still useful. You can read a book with it for maybe 10-15 minutes,
depending on who you are.

This one uses 3 gears of speed increase from the handle and powers a
small DC motor. Actually, I think it is a stepper motor? There is a
bridge rectifier inside and you can crank either way.

-Ryan

I've got one of the origional Russian "forever flashlight" like
below. Switching to LEDs would probably make it a little more
functional. Would be interesting to test the new pumper light
(bottom) against the shaker lights.

http://members.aol.com/townslight/pumper.htm
http://theepicenter.com/hand_powered_items.html
 
R

Rich Grise, but drunk

Jan 1, 1970
0
I've got one of the origional Russian "forever flashlight" like below.
Switching to LEDs would probably make it a little more functional. Would
be interesting to test the new pumper light (bottom) against the shaker
lights.

http://members.aol.com/townslight/pumper.htm
http://theepicenter.com/hand_powered_items.html

Do they go, "Whirrrrr" when you pump them?

Illuminate your cave and exercise your grip simultaneously! ;-P

I'm kinda thinking, an aluminum or SCH40 PVC tube, with one of
these inside:
http://www.magnetsource.com/Solutions_Pages/cowmags.html
and as many turns of #36 ~ 40 wire as you can fit; a couple
of spongy rubbery pads at the ends, and maybe a supercap -
I haven't thought it through that far yet. ["No Shit, Sherlock!"
-- One of my other pesky homunculi]

Thanks!
RIch
 
M

Mark Fergerson

Jan 1, 1970
0
Xtrchessreal said:
You have seen the commercials on TV about the new flash light that
never dies and needs no batteries?

Anyone here have one?

Yep, they were discussed nearly to death on SED recently.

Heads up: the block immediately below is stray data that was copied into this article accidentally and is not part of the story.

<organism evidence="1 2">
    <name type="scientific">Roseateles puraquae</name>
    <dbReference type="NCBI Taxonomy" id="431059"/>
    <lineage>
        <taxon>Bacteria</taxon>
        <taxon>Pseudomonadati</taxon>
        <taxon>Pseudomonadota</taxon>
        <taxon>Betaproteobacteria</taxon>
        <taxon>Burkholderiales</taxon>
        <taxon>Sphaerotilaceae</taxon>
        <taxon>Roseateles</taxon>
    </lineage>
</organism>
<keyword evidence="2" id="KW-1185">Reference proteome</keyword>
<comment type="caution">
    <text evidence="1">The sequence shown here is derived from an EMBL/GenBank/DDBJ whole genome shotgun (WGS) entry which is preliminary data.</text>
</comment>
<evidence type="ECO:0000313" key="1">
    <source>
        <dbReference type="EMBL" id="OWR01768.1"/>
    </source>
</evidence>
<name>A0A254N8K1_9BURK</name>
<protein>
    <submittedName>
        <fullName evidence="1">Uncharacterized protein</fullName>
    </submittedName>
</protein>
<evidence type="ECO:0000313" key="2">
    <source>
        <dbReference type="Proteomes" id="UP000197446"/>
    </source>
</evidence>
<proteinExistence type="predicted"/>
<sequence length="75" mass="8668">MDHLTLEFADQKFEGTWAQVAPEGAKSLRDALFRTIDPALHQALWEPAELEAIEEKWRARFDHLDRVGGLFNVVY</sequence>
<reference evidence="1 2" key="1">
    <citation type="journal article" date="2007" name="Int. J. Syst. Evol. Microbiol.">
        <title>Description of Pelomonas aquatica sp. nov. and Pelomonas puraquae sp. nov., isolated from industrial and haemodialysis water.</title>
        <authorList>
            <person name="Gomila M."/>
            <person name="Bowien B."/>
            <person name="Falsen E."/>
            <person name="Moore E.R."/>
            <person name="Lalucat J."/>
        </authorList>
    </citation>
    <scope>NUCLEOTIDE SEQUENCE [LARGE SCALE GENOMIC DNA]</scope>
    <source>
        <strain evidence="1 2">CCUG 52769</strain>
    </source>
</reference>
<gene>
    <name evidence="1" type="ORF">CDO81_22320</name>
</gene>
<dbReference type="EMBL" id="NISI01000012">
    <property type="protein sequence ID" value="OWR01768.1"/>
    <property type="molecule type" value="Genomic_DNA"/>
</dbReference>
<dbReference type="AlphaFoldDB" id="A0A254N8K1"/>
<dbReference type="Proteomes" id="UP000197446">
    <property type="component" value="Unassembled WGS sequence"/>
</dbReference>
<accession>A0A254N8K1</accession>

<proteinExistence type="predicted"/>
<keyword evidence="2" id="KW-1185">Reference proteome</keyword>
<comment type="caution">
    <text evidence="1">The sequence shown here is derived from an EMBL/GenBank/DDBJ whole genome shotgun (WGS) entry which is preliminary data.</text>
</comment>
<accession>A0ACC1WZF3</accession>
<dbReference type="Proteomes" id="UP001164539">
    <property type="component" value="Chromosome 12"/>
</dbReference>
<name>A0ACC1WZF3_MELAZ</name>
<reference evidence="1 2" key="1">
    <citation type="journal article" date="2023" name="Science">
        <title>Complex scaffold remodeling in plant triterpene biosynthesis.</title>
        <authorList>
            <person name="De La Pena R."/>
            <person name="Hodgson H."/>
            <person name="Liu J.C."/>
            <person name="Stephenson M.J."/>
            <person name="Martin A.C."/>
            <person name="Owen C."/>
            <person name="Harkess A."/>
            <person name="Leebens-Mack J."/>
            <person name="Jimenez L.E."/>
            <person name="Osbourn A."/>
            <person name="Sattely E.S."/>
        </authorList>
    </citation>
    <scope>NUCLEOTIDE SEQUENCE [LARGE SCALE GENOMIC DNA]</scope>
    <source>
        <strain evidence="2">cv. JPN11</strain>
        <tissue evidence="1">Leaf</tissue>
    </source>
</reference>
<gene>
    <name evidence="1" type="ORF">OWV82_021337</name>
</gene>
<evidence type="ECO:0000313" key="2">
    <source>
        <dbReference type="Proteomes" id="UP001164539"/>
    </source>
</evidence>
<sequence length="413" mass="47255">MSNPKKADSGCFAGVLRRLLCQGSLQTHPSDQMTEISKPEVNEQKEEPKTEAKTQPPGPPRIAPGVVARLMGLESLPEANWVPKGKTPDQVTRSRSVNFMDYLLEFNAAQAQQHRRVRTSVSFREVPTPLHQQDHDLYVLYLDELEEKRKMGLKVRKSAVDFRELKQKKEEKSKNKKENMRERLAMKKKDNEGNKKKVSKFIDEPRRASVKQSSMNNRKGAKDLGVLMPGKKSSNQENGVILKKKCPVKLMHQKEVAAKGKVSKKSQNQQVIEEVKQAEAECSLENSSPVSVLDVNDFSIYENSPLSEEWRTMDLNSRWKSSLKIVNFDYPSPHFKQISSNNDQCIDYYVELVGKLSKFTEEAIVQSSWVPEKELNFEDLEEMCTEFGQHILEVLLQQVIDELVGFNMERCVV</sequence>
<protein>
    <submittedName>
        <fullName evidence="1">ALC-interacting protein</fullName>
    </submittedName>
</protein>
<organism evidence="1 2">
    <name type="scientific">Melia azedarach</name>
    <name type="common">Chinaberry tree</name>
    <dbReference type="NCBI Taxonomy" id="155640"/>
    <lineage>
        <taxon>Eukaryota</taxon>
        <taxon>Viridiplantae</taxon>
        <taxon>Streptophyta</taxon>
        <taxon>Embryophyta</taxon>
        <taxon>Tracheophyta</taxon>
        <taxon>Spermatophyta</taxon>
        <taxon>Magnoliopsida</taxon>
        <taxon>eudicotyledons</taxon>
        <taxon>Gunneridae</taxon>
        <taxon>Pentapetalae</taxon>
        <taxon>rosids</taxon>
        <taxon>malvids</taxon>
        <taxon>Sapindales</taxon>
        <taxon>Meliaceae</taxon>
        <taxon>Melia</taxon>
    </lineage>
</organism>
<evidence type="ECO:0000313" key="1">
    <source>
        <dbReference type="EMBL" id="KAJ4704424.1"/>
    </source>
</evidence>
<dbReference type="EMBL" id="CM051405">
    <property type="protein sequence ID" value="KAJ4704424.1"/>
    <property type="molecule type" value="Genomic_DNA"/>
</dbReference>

I don't have one but I was wondering about the bulb. It seems likely
that it is a led or two or three.

One, yellowish-white.
I figure the thing is a coil with a magnet passing through to induce a
current with a small transformer to turn the current into a high
voltage whose energy is stored in a large electrolytic capacitor. The
capacitor is discharged slowly over a resistor and the led/diode in
series.

Pretty much. Magnet, coil, four diodes, .47F supercap, limiting diode
and LED.
Not a bad design but I can't believe the light from it is any better
than my penlight brinkman. Anyone have one to compare notes with?

Bright as hell for the first ten minutes, bright enough to see
clearly across the street. Unusable for reading large print at about
twenty minutes, but usable for navigating large obstacles for thirty.
Moving parts will cause something to breakdown quickly if your son
starts playing with it like a toy - which it basically is right? Good
toy for the child engineering type perhaps.

I got two for US$5 at Wallgreen's. Had two CR3032 coin batteries
which it works just fine without per Ryan's reply, though mine seem to
be brighter and last longer than his. These are clones of clones of the
"Forever Flashlight" as seen on TV mind you, and others on SED reported
buying fakes with magnets that weren't, coils connected to nothing, and
bogus circuit boards.

As for moving parts, the magnet bangs into fairly robust rubber
bumpers at both ends of its travel, but the switch is made of thin, not
very springy zinc-plated steel which had to be rebent in one of the pair
I got before it would come on.

BTW one survived the "four-foot drop to a concrete floor" test (quite
accidentally) with no damage or failure.

Overall, I trust 'em. One is in my toolbox, the other in my wife's
nightstand.


Mark L. Fergerson

PS keep the magnets away from any magnetic media you don't want scrambled!
 
B

Bill Bowden

Jan 1, 1970
0
You have seen the commercials on TV about the
new flash light that never dies and needs no
batteries?
Anyone here have one?

Yes, I got mine from Santa Claus. It's the large version, about a foot
long with dual coils, rechargable lithium battery, and runs for 10
hours on a 10 minute shake. I haven't timed it to see if the
advertising is true, but it runs for a long time on a short shake. It
has a single white LED that is very bright at 2 or 3 feet. It's a bit
bulky, weighs almost a pound, and won't fit in your pocket. The magnet
is strong enough to pick up a 7 ounce pair of pliers.

-Bill